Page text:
Beirut: No More Seasons

Beirut, Cairo, Egypt
30 Mar 2014

Beirut: No More Seasons

Charlotte Moth, '..this was the plane - the variously large and accentuated, but always exactly determined plane - from which everything would be made...,' 2012. Collection Kadist Art Foundation.

Goda Budvytyte, Malak Helmy, Jumana Manna & Sille Storihle, Ji?í Kovanda, Charlotte Moth, Melvin Moti, The Propeller Group & Superflex, Walid Raad, Akram Zaatari, Lawrence Abu Hamdan, Lina Attallah, Adelita Husni-Bey, Ashok Sukumaran / & more

Seasons can be beautiful but stifling. Weather wise, spring has always been a short one in Egypt, and yet our seasonal minds are baffled by the political state of things. Which is why, on this calendar note, Beirut ceases to imagine the future along the lines of seasons and instead embarks on a number of engagements that expand (in) time. What was and what is will be weaving our new online presence into a kaleidoscopic carpet, as envisioned by Goda Budvytyte. Keep an eye out for the new website launch in May, and for now copy these pen marks onto your calendar:

Between 31 March and 26 April, Beirut presents Malak Helmy’s first major solo exhibition, Lost Referents of Some Attraction, in the Sharjah Art Gallery at the American University in Cairo. The show reformulates a selection of Helmy’s texts and recent lens-based works into an associative constellation of signs and shapes that loosely respond to the university campus site at the fringes of Cairo, rendering its traits of distance, desert or mirage. An array of indexical pointers, placeholders and projections that revert images to texts and texts to images, hold the space in place with the aid of a bird’s travelogue, a gargling marble fountain, and other movements in a room. On 23 April, a day of talks unfolds a dialogue with invited guests, including Antonia Alampi, Brian Conley, Jens Maier-Rothe, Matthew Rana, Nile Sunset Annex, Sarah Rifky, and others.

In April we delve back into our Notes on The Magic of the State. The recently published book (hardback, English and Arabic) comprises a collection of essays, interviews and other fictional stories to accompany the two exhibitions held last year at Beirut in Cairo and Lisson Gallery in London. It features contributions by Silvia Sgualdini, Beirut, Jonathan Allen, Bassam El Baroni, Will Bradley, Angus Cameron, Clinical Wasteman, K.D., Hany Darwish, Peggy Hackney, Rana Hamadeh, Lili Reynaud-Dewar, Michael Taussig, Evan Calder Williams, and Peter Lamborn Wilson. The book launch will be chaperoned by The Goodness Regime, a film by Jumana Manna and Sille Storihle investigating the foundations of the ideology and self-image of modern Norway—from the Crusades, via the adventures of Fridtjof Nansen and the trauma of wartime occupation, to the diplomatic theatre of the Oslo Peace Accords.

In the noted absence of private and public collections of contemporary art in Egypt, Beirut imagines their possible presence with A Guest Without A Host Is A Ghost, a project that brings over thirty artworks from the Kadist collections in Paris and San Francisco on a year-long residency to Cairo. As temporary guest to the city, the collection will be present in various shows and events. Beirut will temporarily transform into a collection institution with a widespread infrastructure, directing this ‘residency’ in close collaboration with the Kadist Art Foundation and various local partners including the Contemporary Image Collective, Townhouse Gallery, and Institut Francais d’Egypte au Caire. The selection comprises works by internationally acclaimed artists from around the globe, many of them will be showing their work for the first time in Egypt, including Ji?í Kovanda, Charlotte Moth, Melvin Moti, The Propeller Group & Superflex, Walid Raad, Akram Zaatari, and many more. The project will kick off with a joint exhibition of all works across three venues between 6 May and 18 June.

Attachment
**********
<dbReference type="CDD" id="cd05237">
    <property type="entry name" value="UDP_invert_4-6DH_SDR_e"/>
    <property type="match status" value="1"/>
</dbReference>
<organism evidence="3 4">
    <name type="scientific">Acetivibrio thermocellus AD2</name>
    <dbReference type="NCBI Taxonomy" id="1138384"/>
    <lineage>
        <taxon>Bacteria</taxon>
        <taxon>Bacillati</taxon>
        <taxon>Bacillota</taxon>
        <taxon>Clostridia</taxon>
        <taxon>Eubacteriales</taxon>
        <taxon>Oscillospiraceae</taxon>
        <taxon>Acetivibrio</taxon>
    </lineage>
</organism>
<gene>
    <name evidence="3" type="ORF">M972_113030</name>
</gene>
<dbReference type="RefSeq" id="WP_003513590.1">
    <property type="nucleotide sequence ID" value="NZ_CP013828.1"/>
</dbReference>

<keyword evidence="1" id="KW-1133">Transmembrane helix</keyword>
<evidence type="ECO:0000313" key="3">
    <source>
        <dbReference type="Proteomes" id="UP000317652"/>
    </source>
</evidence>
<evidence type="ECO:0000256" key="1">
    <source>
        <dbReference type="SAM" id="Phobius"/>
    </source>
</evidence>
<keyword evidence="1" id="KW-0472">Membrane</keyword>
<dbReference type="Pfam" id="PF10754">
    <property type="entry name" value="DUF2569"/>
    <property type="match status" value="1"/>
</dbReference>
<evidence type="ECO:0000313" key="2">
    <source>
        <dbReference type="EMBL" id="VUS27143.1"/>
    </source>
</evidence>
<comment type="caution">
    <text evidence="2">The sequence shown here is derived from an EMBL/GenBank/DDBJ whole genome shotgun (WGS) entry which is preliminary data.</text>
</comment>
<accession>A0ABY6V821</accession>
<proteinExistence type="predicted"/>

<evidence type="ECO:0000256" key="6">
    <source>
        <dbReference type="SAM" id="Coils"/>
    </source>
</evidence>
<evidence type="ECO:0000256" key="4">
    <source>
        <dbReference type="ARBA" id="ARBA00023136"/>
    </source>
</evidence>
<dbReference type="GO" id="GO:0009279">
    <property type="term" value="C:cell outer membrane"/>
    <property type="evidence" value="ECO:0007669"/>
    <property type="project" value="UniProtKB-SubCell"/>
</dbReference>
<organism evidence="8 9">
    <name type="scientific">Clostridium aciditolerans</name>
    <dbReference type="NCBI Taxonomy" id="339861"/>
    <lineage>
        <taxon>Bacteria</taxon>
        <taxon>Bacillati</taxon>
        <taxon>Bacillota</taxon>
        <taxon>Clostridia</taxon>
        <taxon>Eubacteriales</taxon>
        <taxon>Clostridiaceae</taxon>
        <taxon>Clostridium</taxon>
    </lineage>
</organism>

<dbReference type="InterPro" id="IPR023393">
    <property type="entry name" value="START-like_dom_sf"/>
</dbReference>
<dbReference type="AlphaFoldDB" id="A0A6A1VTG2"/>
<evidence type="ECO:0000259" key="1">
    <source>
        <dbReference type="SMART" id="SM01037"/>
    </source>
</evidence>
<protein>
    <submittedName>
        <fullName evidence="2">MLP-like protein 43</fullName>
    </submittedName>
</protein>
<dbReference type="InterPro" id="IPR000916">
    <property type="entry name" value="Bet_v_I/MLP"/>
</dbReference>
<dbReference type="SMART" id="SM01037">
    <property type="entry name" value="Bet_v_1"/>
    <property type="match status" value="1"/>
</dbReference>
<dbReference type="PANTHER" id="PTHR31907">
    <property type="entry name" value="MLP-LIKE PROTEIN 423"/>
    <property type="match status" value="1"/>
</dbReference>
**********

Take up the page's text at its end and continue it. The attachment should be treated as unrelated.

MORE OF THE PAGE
The Beirut Collaborative Commissions program continues to expand with a new reiteration of Tape Echo by Lawrence Abu Hamdan. Cairo is popularly known as one of the noisiest cities in the world, owing most of its sonic constitution to traffic and a widespread network of loudspeaker jurisdictions in public space. Tape Echo is a new body of work by Abu Hamdan that attempts to employ the technological artifacts of the city as a means to document, inhabit and map its complex acoustic topography. The project has been newly commissioned by and was recently presented at Beirut in Cairo. An expanded version will be traveling to the Van Abbemuseum in Eindhoven this summer.

Up next and in the making is The It That We Do, a compendium of thoughts on the idea of instituting, examining the reality that surrounds the desire to institute and organize, in the field of contemporary art. The questions unfold through the individual perspectives and positions that refine our methodology and analysis of the “it” that we do, including contributions by Ashok Sukumaran, Lina Attallah, Adelita Husni-Bey, and many more.

For a full program of our events visit our website and sign up for our newsletter, or find us on Facebook at “Beirut in Cairo.”

Beirut needs your support. If you would like to donate books, write us a cheque, or send love letters please contact us at

Lost Referents of Some Attraction by Malak Helmy is commissioned by AUC_LAB.

A Guest Without A Host Is A Ghost is realized in collaboration with the Kadist Art Foundation, and with generous support of the British Council, Institut Francais and Goethe-Institut in Cairo.

Tape Echo by Lawrence Abu Hamdan was funded by the British Council in Egypt and the Arab Fund for Arts and Culture.

Beirut is made possible with the structural support of Townhouse, the Foundation for Arts Initiatives and the Young Arab Theatre Fund.

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Agouza, Cairo




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